Daily Rounds: Infant Mortality Fix; Cancer Center Glut; Needless CT Scans For Kids; Higher Autism In Korea; Depression Foretold

Infant Death Rate Drops After Low-Cost Training for Zambian Midwives - Midwives from 18 Zambian clinics were taught a basic course in newborn care and encouraged to teach their colleagues as well. The course covers simple interventions like cleaning and warming a newborn, resuscitation, breast-feeding and diagnosing common illnesses. (Above, a birth attendant listened for a baby’s heartbeat with a clay stethoscope.) The midwives normally handled births that were expected to be uncomplicated, with women typically going home with their babies after one night in the clinic. The researchers compared survival rates among 20,000 babies born before the teaching and 20,000 afterward. The first-week death rate among babies had dropped by almost half, they found, to 6.8 deaths per 1,000 live births from 11.5 deaths. (

How Many Cancer Centers Is Too Many? | Worcester Business Journal (Worcester Business Journal Online) When Saint Vincent Hospital in Worcester recently announced that it would build a new $21-million cancer center, some in the area may have felt a sense of déjà vu. Just last month, Marlborough Hospital unveiled plans for an $11.7-million cancer treatment wing. Less than two years ago, the $14-million Cancer Center at Harrington opened in Southbridge. Two years before that the $25-million Cancer Center at Milford Regional Medical Center — a partnership among the medical center, the Dana-Farber Cancer Institute and Brigham and Women’s Hospital — opened its doors. The proliferation of cancer centers undoubtedly reflects a growing effort by health care institutions to bring services like radiation treatments close to the patients who need them. There’s also no doubt that these services are typically good sources of income for hospitals — the kind of medical area where competition among institutions can be fierce."

Many Kids With Head Injuries May Not Need CT Scans : Shots - Health Blog : NPR Using CT scans to diagnose head injuries in children may needlessly expose them to radiation. And the scans also don't catch minor injuries any better than observing the child, according to a new study in the latest issue of Pediatrics.
But good luck getting your local emergency room to back off of them. They've become the go-to test for quickly diagnosing soft-tissue injuries, like bleeding on the brain, that won't show up in an X-ray. (

Higher autism rate found in Korea, but what's it mean for US? - Daily Dose - "The study, led by researchers at Yale University, finds that 1 in every 38 children in South Korea is on the autism spectrum — compared with 1 in 110 in the United States. That figure raises some provocative questions: Could the figures in the US be that high, too? Could rates be rising that fast? Is there some terrible trigger for autism in Korea? But after listening to an hour-long news conference and talking to a handful of researchers in the field, I’ve come to a different conclusion: The new numbers don’t change much about what we know — but they point up how little we do know. "(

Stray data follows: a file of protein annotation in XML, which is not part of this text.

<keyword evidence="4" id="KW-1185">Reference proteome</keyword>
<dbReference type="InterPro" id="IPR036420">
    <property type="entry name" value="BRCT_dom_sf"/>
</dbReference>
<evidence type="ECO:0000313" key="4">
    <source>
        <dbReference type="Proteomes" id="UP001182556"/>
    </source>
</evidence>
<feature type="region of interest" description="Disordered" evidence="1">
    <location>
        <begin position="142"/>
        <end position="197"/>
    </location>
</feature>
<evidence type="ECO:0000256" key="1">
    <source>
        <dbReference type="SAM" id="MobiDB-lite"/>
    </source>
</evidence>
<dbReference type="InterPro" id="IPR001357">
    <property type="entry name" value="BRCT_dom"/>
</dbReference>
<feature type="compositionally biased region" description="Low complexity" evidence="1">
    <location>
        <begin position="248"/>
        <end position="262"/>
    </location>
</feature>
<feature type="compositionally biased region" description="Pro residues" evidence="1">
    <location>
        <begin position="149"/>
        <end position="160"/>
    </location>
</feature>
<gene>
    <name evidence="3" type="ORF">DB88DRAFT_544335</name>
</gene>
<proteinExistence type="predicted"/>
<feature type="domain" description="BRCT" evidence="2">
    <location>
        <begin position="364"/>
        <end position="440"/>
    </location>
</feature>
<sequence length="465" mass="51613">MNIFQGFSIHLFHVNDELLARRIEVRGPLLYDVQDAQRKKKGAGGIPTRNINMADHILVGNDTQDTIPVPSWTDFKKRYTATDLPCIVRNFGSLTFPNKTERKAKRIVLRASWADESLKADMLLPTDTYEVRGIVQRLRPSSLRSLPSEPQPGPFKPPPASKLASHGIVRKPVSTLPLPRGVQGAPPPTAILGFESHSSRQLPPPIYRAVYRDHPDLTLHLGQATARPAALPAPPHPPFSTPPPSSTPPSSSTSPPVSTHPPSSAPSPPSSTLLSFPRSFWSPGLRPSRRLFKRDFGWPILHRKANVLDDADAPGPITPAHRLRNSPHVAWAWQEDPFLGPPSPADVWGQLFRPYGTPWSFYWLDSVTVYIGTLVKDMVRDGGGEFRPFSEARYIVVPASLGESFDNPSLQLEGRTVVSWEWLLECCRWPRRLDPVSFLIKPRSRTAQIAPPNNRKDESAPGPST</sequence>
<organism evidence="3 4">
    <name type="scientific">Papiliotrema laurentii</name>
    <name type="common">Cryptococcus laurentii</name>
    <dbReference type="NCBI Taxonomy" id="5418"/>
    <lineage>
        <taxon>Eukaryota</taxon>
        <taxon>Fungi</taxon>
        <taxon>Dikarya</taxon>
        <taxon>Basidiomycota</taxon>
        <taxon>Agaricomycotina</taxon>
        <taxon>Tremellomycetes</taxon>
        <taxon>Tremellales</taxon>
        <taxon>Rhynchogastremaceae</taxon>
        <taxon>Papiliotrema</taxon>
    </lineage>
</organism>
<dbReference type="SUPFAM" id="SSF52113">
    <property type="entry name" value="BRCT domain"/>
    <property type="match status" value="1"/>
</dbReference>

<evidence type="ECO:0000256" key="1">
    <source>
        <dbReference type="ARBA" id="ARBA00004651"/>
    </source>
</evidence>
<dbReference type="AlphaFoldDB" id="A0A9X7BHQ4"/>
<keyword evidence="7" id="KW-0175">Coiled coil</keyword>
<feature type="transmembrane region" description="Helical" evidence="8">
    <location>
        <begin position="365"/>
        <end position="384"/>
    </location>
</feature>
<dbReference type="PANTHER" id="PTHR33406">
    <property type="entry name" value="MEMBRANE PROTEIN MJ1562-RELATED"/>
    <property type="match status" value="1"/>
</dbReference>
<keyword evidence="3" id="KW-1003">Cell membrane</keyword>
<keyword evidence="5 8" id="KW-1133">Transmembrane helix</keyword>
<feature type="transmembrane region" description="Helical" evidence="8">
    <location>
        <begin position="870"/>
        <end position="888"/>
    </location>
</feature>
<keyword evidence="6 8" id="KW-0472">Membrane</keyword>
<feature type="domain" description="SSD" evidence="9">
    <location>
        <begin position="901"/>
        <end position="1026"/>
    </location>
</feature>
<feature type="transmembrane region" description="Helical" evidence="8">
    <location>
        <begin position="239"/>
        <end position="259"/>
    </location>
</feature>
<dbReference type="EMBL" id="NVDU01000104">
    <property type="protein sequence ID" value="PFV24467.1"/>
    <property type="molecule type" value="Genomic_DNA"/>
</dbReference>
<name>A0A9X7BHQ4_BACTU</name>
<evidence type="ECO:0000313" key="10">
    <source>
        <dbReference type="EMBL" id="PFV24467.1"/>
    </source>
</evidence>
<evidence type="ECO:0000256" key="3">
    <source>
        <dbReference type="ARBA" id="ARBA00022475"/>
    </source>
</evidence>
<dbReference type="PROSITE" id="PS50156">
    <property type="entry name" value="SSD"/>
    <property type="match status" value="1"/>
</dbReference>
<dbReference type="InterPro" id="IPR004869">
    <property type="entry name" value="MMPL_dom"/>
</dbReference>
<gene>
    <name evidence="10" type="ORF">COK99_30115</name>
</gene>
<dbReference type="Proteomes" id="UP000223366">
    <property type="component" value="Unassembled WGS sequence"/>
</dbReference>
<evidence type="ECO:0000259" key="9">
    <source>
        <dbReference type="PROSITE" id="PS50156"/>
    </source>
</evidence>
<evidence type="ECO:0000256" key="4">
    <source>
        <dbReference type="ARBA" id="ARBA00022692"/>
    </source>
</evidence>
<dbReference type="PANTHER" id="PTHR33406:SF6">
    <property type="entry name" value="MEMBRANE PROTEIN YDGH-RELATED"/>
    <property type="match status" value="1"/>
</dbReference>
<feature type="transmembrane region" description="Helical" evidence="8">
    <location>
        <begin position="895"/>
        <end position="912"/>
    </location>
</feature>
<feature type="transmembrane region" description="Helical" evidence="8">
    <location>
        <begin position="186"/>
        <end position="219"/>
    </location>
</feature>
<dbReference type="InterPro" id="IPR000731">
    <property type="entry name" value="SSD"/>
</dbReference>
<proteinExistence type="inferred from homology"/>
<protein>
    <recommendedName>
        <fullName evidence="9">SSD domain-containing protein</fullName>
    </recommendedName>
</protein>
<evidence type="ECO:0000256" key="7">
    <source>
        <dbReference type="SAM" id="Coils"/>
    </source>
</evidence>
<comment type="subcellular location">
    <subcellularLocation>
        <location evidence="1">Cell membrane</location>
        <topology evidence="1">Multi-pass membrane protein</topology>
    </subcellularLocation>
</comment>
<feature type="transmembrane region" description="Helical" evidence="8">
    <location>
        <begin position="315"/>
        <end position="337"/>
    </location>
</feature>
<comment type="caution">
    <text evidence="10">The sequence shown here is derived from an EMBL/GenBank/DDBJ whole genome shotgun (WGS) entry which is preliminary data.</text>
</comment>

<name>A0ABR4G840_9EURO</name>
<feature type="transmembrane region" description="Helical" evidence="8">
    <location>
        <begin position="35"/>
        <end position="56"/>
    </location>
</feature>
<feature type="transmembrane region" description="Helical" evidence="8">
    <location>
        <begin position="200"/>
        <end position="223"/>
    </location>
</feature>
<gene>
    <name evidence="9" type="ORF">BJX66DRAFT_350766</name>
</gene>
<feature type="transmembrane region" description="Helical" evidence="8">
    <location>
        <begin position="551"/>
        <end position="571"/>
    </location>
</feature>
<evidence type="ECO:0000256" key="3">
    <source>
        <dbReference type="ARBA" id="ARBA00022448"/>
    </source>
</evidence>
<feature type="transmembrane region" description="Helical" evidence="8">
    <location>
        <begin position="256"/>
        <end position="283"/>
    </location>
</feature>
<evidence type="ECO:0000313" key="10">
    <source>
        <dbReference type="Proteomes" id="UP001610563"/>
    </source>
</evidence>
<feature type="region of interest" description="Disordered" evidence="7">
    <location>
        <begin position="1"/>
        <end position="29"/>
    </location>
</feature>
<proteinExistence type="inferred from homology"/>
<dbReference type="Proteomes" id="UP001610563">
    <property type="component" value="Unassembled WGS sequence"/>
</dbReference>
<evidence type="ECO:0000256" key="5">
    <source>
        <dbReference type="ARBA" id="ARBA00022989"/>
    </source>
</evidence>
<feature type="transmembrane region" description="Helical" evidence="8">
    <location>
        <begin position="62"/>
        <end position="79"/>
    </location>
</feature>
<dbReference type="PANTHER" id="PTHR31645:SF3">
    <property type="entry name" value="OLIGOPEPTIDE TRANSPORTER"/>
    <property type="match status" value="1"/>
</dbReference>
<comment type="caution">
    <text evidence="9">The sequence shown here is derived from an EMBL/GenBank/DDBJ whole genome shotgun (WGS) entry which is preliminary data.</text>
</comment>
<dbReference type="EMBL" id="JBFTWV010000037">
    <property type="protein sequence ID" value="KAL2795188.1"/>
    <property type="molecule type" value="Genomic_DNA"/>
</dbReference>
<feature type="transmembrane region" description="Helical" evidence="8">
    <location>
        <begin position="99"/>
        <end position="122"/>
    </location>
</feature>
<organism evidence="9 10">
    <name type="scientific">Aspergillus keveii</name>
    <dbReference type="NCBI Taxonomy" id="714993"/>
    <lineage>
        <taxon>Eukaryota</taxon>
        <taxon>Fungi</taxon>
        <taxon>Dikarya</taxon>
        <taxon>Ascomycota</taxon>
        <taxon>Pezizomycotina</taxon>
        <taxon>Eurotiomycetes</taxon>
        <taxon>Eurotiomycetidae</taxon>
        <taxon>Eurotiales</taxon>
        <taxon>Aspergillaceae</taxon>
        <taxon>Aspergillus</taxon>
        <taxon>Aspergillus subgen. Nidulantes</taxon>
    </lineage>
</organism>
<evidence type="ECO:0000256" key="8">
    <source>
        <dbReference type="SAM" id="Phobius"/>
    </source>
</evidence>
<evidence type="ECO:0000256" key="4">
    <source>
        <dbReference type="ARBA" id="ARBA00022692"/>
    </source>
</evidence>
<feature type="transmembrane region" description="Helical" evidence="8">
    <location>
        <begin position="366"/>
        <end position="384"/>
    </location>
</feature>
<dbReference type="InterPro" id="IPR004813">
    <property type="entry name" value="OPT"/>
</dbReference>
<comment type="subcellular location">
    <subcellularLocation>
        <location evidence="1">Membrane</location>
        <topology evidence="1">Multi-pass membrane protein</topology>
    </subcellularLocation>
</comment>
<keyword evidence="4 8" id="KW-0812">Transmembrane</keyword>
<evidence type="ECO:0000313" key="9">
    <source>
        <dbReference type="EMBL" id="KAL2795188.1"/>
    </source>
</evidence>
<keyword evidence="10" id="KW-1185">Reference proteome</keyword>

Depression May Be Foretold in How We Remember - Some forgetting is essential for healthy functioning — “If you’re trying to remember where you parked the car at the supermarket, it would be disastrous if all other times you parked the car at the supermarket came to mind,” said Martin Conway, a cognitive psychologist at the University of Leeds in England. But, a chronic tendency to obliterate details has been linked to longer and more intense episodes of depression. Now researchers at Oxford, Northwestern University in Illinois and other universities are conducting studies with thousands of teenagers to determine whether those with overgeneral memory are more likely to develop depression later on. If so, then a seemingly innocuous quirk of memory could help foretell whether someone will experience mental illness." (

Face transplant recipient embarks on new beginning - The nation’s first full transplant recipient today said he is headed home to hold his daughter. “There are truly no words to describe the debt of gratitude I have,” said Dallas Wiens, 26, who spoke at a Brigham and Women’s Hospital news conference before leaving for Texas to be reunited with his 4-year-old, Scarlette. (Boston Herald)

This program aired on May 10, 2011. The audio for this program is not available.


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